19 December 2020 Homily for Fourth Sunday in Advent
FOURTH SUNDAY OF ADVENT (B)
Bishop Noel Treanor
ST PETER’S CATHEDRAL, BELFAST
Readings; 2 Sm7.1-5, 8-11, 16; Ps 88.2-5, 27,29 ; Rom 16.25-27 ; Lk.1-26-38
I ‘Go and tell my servant David : Thus the Lord speaks …’ (2 Sm 7.5)
The Word of God is a reality, a phenomenon, that makes a difference. It can change plans and ways of life! That’s the theme common to the readings from the Old Testament and New Testament that we have just heard.
On this fourth Sunday of Advent, the line from the first reading, an extract from the second book of Samuel – ‘go and tell my servant David – thus the Lord speaks’ sets the scene for St Paul’s reference to his preaching the ‘Good News in which I proclaim Jesus Christ, the revelation of a mystery kept secret for endless ages’ (Rom 16.25) and also for the well-known lines from the first chapter of the gospel according to St Luke, the Annunciation scene.
In all three of these passages the Word of God is presented as a reality which interacts with and addresses peoples’ lives – David and Mary in the settings described – and changes their course.
The Word of God can and does exercise change, sometimes in surprising ways, in our lives.
II Gabriel said to her : ‘Rejoice’ (Lk 1.28 )
Not only is change set in train in the plans and lives of David and Mary! The change that takes place entails joy as well as surprise! Notice the first word attributed to the angelic messenger, Gabriel : ‘Rejoice, so highly favoured’ (Lk 1.28) – words which continue the symbolic meaning of the rose candle on the Advent wreath, lit last Sunday, Guadete Sunday.
The Word of God is the Good News of the incarnation of God in Jesus of Nazareth. It is the Good News of the gospel vision of life and of death for it is the Good News of a new hope of eternal life. The Good News of the gospel is a force and a power of new hope for each one of us.
III ‘Look / behold (Lk 1.31)
As we listen to these readings on our approach to the feast of the Nativity, when ‘the Word became flesh and pitched his tent among us’ (Jn 1.14), as the author of St John’s gospel will put it in the gospel text read on Christmas morning, it’s worth recalling that St Luke put his gospel together in the early 80s for a non-Jewish, therefore Gentile community in Syrian Antioch.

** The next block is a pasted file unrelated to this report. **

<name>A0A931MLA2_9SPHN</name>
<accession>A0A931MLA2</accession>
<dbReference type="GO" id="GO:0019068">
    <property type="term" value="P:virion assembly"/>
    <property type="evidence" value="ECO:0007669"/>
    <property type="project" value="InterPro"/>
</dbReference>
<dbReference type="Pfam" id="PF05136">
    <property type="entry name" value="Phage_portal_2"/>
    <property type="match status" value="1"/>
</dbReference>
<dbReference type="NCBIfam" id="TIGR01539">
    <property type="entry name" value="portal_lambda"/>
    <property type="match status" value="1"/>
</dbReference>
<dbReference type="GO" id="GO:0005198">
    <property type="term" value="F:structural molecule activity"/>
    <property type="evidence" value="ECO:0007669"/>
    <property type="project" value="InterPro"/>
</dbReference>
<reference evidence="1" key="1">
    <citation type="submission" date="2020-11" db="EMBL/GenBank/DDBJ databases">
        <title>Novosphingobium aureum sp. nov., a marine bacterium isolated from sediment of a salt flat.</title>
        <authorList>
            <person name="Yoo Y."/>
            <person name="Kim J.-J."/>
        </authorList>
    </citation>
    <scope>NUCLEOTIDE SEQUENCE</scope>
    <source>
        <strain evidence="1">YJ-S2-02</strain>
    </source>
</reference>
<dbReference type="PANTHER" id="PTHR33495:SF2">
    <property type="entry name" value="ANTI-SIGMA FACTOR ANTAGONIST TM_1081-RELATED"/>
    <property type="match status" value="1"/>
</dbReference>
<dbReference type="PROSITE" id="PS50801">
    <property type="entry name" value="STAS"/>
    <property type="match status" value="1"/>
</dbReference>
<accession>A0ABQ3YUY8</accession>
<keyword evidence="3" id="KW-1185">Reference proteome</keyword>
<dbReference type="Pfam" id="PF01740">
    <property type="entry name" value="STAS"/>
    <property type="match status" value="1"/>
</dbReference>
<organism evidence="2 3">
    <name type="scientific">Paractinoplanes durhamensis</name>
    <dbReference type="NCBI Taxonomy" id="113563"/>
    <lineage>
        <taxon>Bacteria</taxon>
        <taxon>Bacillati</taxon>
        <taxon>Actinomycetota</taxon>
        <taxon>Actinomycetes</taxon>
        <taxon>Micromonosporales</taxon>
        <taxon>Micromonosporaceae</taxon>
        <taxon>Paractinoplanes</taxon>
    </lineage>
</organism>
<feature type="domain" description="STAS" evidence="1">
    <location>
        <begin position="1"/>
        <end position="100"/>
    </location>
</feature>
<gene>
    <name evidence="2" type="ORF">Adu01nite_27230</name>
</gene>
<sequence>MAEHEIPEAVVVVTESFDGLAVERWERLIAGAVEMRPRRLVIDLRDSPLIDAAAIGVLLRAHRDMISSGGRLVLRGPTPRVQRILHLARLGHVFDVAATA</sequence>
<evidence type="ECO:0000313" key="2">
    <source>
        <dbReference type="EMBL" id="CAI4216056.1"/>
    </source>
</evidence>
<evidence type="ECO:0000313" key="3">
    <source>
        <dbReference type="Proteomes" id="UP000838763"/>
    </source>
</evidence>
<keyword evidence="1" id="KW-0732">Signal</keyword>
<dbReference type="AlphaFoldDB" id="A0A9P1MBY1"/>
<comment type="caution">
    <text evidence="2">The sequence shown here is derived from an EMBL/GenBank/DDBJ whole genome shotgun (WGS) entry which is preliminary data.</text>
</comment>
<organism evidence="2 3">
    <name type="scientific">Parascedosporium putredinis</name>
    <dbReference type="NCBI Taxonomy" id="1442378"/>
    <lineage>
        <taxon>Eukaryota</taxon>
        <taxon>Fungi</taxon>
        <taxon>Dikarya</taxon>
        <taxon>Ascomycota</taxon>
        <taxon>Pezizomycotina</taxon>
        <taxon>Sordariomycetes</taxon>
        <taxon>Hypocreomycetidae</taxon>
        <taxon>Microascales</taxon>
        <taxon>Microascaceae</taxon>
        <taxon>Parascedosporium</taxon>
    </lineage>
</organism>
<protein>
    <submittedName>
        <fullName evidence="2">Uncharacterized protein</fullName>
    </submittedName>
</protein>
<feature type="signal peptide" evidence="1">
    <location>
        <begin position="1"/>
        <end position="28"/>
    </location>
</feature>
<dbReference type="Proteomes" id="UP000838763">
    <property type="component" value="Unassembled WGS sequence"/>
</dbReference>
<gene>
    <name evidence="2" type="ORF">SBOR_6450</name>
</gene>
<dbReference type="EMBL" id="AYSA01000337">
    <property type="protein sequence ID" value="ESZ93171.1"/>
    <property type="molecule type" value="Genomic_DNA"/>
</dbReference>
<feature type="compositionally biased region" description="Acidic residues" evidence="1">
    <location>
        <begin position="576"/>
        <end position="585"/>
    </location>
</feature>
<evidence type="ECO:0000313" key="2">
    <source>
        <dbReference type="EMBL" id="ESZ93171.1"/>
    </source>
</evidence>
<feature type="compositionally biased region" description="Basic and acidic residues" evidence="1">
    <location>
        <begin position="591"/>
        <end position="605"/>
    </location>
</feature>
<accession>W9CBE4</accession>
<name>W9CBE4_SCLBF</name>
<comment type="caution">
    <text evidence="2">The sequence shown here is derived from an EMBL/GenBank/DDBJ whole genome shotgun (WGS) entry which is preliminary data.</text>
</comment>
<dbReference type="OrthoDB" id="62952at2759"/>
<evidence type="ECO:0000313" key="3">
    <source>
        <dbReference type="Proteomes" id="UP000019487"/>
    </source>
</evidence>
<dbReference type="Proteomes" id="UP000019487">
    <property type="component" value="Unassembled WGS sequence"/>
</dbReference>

That community of early Christians was dealing with tensions and controversies among its members. A central issue in the light of the destruction of the Temple in Jerusalem, a traumatic experience for the Jewish people, was whether God was faithful to his promises to his chosen people. If not, what, these Gentiles wondered, was the point of belief in this God on their part!
From the outset of his writings St Luke sets about announcing that God was faithful to the promises made to Israel and that in Jesus this fidelity is maintained and extended to include non-Jews, Samaritans and people with all kinds of backgrounds, provided they listen to the Word. Israel in St Luke’s writings becomes a reconstituted Israel.
IV ‘For nothing is impossible to God’ (Lk.1.37)
The reference to Elizabeth’s late pregnancy echoes the annunciation of the birth of Isaac (Gn. 18.14) to Abraham and Sarah and it sounds a theme dear to Luke, namely, the God’s power to create new life, new capacity, from nothing and to restore with complete renewal.
In her positive response to the proposal of Gabriel, as portrayed in the Annunciation narrative, Mary has been described as ‘the forerunner of Luke’s gallery of rogues’ – a motley line of people, not unlike ourselves, on the pages of his gospel who would not be expected to respond positively to God’s revelation and in whom the Lord Jesus awakened faith and hope.
This is the message of joy and hope of Christianity. It is the joy and hope of the Good News of the gospel addressed to all without exception in their personal and historical circumstances, as they are, not as they might or should be, but as they and we are now.
We are all addressees of this Good News. And at the same time we are Messengers, like Gabriel, of its restorative healing power, of its wonder and joy for others as well as ourselves.
Like Mary, let’s listen to it as it is proclaimed in the liturgy. Let’s ponder it in our hearts, as Mary did (Lk2.19) and let’s allow it to rejuvenate, heal, restore and incentivise our lives with hope, charity and faith.